When I started blogging, I was THRILLED to have 40 visits a day. Granted, most were spam bots, but hey! They counted, RIGHT? One of my close writing friends and I were talking about how many people used to blog regularly 5 years ago and almost all of them are no longer blogging.

Blogging is crucial for a brand and selling books. It is the STRONGEST and most resilient form of social media, yet most people give up.

I also have noticed how many people were SO passionate about writing, would do ANYTHING to publish and write full-time. Now? Most are gone. New people filled with the wonder and dreams have taken their place, but how long will they last?

***Refer to What Are the REAL Odds of Being a Successful Author?

Here’s the thing. Starting is easy (okay, “easier”). It is fresh and wonderful and emotional. Starting is CRUCIAL. There might even be all kinds of people to cheer you on.

But how will you fare when the new wears off and those who pledged undying support and loyalty move on to a new shiny because we weren’t an overnight success?

The key to making it in ANYTHING from writing to business to marriage to losing weight is to become an OUTLASTER.

Traits of an Outlaster

Original image via Lucy Downey from Flickr Creative Commons

Original image via Lucy Downey from Flickr Creative Commons

Outlasters have clear and achievable goals.

Notice I didn’t say realistic goals. Reach for the stars and we may hit the moon. BUT, my goal to be a NYTBSA is realistic because I am a writer. If I have a goal to become a high-fashion model? Um, at a fluffy 5’3″ and 40 years old? Uh…NO.

Outlasters write down goals and have CLEAR Mission Statements.

The Mission Statement keeps us focused. We learn where to say yes and where and when to say no.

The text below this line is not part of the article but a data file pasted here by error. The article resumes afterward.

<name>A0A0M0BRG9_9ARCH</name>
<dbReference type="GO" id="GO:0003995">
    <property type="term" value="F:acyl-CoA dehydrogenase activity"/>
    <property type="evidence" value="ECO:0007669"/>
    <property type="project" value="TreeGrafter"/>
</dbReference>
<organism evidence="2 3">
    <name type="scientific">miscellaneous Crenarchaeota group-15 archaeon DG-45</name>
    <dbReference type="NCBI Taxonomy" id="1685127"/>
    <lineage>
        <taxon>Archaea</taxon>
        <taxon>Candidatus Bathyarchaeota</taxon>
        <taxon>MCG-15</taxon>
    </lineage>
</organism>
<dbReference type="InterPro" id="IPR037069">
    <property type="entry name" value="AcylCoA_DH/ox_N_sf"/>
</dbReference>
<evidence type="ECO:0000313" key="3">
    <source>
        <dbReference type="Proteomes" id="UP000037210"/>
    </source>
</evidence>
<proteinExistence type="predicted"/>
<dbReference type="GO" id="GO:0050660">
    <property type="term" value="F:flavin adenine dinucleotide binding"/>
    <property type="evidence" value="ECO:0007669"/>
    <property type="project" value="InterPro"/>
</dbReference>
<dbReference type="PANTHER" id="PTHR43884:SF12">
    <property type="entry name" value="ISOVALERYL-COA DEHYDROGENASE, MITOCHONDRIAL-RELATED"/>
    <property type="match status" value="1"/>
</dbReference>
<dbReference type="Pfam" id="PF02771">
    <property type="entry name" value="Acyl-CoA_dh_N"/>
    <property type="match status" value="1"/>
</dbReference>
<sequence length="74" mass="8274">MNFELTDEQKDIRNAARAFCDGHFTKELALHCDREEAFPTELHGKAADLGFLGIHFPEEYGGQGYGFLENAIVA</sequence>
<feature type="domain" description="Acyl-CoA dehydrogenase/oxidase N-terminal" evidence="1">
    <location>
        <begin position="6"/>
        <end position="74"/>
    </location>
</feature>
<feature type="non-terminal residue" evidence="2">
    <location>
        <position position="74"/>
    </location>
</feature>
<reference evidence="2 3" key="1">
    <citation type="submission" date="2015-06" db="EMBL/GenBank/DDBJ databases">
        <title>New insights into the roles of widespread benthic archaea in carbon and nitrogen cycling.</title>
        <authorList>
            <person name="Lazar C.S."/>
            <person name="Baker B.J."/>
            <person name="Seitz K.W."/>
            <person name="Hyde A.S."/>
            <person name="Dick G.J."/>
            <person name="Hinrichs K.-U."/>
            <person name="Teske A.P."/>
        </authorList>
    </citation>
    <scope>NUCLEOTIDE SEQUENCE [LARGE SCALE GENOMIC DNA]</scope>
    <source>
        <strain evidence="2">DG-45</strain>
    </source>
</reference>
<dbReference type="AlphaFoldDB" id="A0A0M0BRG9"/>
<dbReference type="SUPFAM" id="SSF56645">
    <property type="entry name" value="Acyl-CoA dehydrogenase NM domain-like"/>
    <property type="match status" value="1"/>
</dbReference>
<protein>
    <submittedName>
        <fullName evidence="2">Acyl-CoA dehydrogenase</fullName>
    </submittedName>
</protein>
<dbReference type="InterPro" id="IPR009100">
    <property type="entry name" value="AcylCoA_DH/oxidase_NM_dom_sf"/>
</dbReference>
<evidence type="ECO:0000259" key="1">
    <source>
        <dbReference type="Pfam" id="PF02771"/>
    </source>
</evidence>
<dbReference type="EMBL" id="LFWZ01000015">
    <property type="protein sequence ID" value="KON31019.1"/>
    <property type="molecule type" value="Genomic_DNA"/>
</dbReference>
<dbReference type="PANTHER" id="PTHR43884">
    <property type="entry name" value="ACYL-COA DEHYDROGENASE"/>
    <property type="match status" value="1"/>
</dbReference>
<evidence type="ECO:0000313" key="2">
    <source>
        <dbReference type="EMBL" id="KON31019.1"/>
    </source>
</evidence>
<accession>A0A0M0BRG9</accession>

If my goal is to become a NYTBSA in the next five years, I know it is unwise to volunteer for every church event, school event, and family drama need. It becomes clear that I need to set word count based off MY goals. My word count will be very different if I want to write ONE book a year versus THREE.

Three sayings I kept with me from my days in sales?

Plan your work and work your plan.

Fail to plan and plan to fail.

Coffee is for Closers.

Outlasters understand the power of letting go.

Yes, Outlasters MUST hold on, hold on for LIFE! But to the right things.

Often letting go is more important than holding fast. This can involve letting go of hobbies, hangups and habits or even WIPs that just need to be put to bed. But the toughest? Letting go of people.

The best analogy I can think of for this is climbing Everest. If we want to climb Everest, there are teams of sherpas that guide you to the first base camp. As you go to each higher level, the team gets smaller and this is necessary.

Not everyone in our life is meant for the summit. Some could even get us killed.

I’ve had some SERIOUS issues with this. A writer I spent many years mentoring was caught on-line wholesale plagiarizing, and giving ME credit for his WONDERFUL work. This was a HARD blow to my brand and thank goodness kind people sided with me and realized HIS inexcusable behavior didn’t reflect MY character.